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Missouri officials confirm first vaping-related death in state

   

One person in Missouri has now died from a vaping-related illness, state officials confirmed Thursday. 

The man, who was in his mid-40s, died from a vaping-related lung injury at Mercy Hospital in St. Louis. He was first hospitalized on Aug. 22 and eventually transferred to Mercy on Sept. 4 after his respiratory symptoms worsened. 

“This is an unfortunate case of a young man with no prior lung illness who started vaping because of chronic pain issues,” Dr. Michael Plisco, Mercy critical care pulmonologist and medical director of Mercy’s extracorporeal membrane oxygenation (ECMO) program, said in a statement. 

The unnamed man originally experienced shortness of breath which “rapidly progressed and deteriorated, developing into what is called acute respiratory distress syndrome (ARDS),” Plisco said. “Once the lungs are injured by vaping, we don’t know how quickly it worsens and if it depends on other factors.” 

His lungs were unable to provide enough gas exchange, leading to heart failure and near cardiac arrest, officials said. He was emergently placed on venoarterial ECMO in an effort to support his heart and rest his lungs.

Since the Department of Health and Senior Services (DHSS) began requiring the state’s doctors to report potential vaping-related pulmonary illnesses last month, it has received 22 reports. Seven have been confirmed with Centers for Disease Control and Prevention (CDC) data, nine are still under investigation, and six were dismissed as they did not meet CDC’s standards. 

Dr. Randall Williams, the DHSS director, told The Missouri Times the cases seen in the state track with trends at the national level: The median age for someone with a pulmonary illness related to e-cigarette use is 19, and the majority of cases are males. 

The CDC said Thursday at least 530 people have experienced lung injuries associated with vaping use. Of the national data received on nearly 400 cases, 67 percent are between the ages of 18 and 34 years old and 72 percent are male.

Calling it an “acute crisis,” Williams noted inhalational injuries cause permanent damage but will not spread from person to person. People who use e-cigarettes have reported experiencing coughing, shortness of breath, chest pain, nausea, diarrhea, fatigue, fever, weight loss, or an elevated heart rate.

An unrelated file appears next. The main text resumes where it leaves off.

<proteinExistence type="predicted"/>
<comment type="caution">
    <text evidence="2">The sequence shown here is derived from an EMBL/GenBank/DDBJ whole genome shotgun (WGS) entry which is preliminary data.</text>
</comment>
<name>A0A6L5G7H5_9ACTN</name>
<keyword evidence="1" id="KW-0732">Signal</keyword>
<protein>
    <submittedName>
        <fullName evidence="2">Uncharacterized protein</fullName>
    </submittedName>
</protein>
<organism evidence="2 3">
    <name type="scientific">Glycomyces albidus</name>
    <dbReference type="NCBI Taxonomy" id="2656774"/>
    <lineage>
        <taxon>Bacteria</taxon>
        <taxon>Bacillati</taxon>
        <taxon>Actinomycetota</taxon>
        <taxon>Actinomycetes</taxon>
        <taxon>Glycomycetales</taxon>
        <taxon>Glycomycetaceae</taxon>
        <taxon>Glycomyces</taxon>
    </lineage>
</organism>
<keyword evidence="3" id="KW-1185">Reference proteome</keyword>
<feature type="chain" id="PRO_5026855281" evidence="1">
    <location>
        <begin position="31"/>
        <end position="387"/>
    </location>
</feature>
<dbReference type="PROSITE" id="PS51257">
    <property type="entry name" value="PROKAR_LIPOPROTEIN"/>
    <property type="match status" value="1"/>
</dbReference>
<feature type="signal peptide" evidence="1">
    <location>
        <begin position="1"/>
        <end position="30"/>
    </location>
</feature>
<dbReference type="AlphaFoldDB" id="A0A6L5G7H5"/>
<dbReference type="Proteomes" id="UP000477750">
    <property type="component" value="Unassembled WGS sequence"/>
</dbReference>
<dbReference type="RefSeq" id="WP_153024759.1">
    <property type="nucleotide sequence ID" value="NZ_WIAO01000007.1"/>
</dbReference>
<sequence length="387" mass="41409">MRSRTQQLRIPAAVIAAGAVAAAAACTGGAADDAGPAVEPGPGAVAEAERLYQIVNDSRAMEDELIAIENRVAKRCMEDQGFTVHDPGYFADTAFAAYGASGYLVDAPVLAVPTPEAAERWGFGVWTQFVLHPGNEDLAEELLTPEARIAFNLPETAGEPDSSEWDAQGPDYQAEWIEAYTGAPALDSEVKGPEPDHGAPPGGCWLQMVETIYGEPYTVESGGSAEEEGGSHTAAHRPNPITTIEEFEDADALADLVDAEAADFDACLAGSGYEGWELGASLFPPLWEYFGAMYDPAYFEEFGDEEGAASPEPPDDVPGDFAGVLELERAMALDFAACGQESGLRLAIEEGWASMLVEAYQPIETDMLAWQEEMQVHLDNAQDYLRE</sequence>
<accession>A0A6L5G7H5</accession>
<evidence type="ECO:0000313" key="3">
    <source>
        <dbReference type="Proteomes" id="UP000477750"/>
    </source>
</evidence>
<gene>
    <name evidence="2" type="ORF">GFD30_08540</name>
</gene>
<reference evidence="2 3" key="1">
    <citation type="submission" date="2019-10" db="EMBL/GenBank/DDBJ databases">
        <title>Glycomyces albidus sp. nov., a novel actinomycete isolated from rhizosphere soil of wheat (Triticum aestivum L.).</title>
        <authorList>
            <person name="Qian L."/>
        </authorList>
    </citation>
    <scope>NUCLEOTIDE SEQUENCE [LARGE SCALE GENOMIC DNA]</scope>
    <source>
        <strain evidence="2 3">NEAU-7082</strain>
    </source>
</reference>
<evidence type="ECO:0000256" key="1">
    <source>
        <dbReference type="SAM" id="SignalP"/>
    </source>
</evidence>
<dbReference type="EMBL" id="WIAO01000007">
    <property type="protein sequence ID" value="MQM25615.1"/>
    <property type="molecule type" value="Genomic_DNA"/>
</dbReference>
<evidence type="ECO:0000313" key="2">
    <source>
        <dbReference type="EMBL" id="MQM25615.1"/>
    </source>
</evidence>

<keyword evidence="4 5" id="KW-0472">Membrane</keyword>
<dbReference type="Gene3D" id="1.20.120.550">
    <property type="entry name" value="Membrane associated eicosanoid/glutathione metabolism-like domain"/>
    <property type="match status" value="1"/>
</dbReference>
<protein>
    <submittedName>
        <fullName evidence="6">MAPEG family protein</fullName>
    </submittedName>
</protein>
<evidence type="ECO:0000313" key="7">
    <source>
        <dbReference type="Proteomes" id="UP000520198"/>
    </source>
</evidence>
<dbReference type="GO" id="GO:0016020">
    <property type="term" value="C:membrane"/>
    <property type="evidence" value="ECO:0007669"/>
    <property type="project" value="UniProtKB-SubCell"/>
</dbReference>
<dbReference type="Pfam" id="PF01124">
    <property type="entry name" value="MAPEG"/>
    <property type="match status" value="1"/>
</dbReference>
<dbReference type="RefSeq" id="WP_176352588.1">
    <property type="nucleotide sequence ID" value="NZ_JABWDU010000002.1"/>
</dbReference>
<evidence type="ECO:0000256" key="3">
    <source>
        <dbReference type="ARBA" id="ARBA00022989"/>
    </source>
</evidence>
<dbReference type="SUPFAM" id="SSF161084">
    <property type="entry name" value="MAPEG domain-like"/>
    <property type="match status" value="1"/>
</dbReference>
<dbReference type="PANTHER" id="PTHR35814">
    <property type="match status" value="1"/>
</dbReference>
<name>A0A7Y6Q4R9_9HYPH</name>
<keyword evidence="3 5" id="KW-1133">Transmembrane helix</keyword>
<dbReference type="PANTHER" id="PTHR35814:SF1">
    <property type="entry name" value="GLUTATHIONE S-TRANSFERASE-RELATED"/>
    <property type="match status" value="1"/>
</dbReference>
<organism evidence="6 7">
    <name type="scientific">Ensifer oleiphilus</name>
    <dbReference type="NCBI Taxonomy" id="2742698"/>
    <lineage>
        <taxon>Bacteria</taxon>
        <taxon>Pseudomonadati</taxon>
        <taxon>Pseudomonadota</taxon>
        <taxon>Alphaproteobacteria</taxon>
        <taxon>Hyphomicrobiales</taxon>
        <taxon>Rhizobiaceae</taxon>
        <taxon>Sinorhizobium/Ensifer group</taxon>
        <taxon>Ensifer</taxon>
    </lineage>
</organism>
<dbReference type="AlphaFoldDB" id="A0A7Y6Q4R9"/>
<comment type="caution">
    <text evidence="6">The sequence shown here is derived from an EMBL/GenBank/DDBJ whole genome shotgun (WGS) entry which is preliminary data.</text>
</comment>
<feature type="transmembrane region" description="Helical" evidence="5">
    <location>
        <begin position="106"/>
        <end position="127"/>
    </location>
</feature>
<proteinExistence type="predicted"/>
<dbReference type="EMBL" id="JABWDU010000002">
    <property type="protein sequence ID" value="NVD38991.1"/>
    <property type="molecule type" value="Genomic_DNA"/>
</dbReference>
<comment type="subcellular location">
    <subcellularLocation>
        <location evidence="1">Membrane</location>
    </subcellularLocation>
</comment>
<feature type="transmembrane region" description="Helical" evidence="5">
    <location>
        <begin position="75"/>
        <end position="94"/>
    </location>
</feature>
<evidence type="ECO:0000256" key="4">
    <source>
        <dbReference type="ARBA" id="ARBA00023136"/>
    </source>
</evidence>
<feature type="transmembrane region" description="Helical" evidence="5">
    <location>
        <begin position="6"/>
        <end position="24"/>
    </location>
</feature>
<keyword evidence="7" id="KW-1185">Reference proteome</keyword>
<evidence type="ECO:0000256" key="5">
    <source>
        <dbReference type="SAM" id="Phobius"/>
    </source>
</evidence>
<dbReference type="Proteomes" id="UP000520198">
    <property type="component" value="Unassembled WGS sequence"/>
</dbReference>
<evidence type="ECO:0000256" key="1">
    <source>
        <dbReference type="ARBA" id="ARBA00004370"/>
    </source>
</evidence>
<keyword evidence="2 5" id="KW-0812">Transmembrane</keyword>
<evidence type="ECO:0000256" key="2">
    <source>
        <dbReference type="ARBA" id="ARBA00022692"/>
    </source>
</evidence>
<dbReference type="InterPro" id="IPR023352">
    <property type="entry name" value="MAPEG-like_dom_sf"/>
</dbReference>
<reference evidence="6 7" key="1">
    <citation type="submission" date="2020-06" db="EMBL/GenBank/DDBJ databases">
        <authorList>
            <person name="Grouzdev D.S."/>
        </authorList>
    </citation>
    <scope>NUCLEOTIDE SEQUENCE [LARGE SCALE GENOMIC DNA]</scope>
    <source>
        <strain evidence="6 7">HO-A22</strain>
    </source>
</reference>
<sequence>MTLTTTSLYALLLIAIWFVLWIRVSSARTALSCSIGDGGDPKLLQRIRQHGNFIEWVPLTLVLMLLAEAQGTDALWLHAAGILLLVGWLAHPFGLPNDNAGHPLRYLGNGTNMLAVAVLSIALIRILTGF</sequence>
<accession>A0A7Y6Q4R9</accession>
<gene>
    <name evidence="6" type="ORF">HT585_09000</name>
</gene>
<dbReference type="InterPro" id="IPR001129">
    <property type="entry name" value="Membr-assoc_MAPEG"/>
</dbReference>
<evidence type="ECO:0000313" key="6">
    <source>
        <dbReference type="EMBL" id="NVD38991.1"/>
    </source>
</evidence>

Vaping-related illnesses and deaths have caused concern nationwide. The Trump administration is working on a ban of certain flavored e-cigarettes as at least seven people have died across the country. 

And Democratic Sen. Jill Schupp took to social media over the weekend to ask Majority Floor Leader Caleb Rowden about potential legislative fixes at the state level. 

But Williams isn’t certain a ban will solve the issue. 

“The problem is, at this point it appears one common denominator is the devices are tampered with,” Williams said. “People are taking a device and using it in a way it’s not intended to be used or putting something in it that it wasn’t intended to have.” 

“Many of these patients [nationally] are using THC, tampering with the device in some way, or using Vitamin E to thicken the solution that’s heated up,” he said. 

Recent research has shown the amount of teens who use e-cigarettes have doubled in the last two years. According to the New England Journal of Medicine, one in four high school seniors and one in five sophomores said they vaped within a 30-day period. 

“We want to look at ways to address our concern about this doubling of vaping among teenagers in the last two years,” Williams said. 

DHSS is encouraging those who want help quitting tobacco products, including e-cigarettes, to reach out to a doctor or the Missouri Tobacco Quitline at 1-800-784-8669. Individuals can also text DITCHJUUL to 88709.